Ensure all parties agree with what’s in and out of scope
We all know that objectives can change and actually when delivering a marketing plan effectively, you have to be flexible and regularly review what’s working well and shift and adapt activity accordingly. But it’s important to have a clear understanding at the beginning of the project as to what’s in or out of scope.
For example, I’m a marketing consultant. I don’t design websites, create logos and produce what an online brochure looks like. But I do work with a range of graphic and web designers. If a designer is needed for a project I can get quotes for the client to approve and I can manage the relationship with the designer if they want to proceed. So I can solve the client’s problem but producing design work is outside the scope of my remit unless I outsource this to a third party. I’m clear about this from the outset.
Know who is actually going to be working on your project
A large difference between using an agency and a freelancer or one-woman-band is that if you go with the latter you know that the person you bring on board and have the calls with, is likely to be the person actually doing the work for you. This is not always the case with an agency. In many situations the person ‘winning’ the work is not going to be the person doing the day-to-day delivery of it; that is often left to a more junior person in the agency. If you’re happy with that and are still getting the quality you expect then all is well. But it’s always worth finding out who will be working on your account if you decide to go with outsourcing work to an agency.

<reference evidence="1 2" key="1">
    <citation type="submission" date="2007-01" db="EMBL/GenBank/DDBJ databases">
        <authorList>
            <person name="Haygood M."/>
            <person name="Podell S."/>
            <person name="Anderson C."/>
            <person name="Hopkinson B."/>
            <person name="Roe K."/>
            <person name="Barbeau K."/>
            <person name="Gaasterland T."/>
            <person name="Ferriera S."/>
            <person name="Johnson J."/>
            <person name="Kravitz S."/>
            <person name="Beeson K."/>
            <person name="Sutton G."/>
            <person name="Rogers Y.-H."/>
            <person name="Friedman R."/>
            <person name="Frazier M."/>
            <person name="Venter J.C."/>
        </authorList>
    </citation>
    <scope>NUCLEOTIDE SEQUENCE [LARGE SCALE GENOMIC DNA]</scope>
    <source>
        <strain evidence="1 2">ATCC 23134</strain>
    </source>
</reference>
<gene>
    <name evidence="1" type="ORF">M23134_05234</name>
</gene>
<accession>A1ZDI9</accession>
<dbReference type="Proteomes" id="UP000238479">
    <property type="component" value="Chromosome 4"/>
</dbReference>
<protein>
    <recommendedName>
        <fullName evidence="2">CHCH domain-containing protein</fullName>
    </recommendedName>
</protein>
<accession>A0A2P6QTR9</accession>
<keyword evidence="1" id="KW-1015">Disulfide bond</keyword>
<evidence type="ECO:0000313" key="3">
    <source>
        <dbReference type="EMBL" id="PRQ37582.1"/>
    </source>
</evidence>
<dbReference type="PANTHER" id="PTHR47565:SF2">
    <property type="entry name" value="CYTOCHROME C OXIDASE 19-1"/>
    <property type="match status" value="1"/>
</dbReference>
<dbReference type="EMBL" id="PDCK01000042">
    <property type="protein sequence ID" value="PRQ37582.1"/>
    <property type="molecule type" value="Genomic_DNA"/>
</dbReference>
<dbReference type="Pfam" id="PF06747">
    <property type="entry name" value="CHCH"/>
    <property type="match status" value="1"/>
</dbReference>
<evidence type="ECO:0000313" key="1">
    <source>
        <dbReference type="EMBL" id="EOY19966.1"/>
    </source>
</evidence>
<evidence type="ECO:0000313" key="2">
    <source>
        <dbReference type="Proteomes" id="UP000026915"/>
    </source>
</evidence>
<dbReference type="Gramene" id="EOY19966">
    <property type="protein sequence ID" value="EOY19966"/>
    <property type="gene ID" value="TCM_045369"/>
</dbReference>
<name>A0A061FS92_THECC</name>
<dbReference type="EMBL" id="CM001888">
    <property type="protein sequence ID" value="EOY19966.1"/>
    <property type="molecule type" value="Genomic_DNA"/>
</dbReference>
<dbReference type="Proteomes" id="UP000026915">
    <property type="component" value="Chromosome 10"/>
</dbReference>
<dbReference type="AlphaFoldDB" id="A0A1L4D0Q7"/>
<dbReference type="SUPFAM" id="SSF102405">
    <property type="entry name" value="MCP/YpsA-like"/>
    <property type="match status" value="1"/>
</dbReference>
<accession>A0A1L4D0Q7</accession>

Have an agreed approval process in place
Is your key contact able to sign off on the project? Or does it need to go through five other people internally as well? Ideally, in order to save time and costs, the approval process should be short but I often work with clients where whole teams input and have opposing views to each other. To be honest it’s often a waste of both my time and the client’s budget. If something needs input from multiple people internally, it make sense for this to be collated by the account handler and fed back to the consultant by one person. This streamlines the process and saves time and budget. And frustration all round!
Have a wrap up meeting and get feedback
It’s always worth having a final meeting to review the project against the original brief. Have the objectives been met? What could be done to make the process work more smoothly next time? Is there anything else you need in order to continue delivering the project internally?
And for freelancers: word of mouth recommendations remain the best way to find new clients so make sure you have happy clients who are glad they’ve used you to get the job done and they’ll likely use you again or recommend you to others.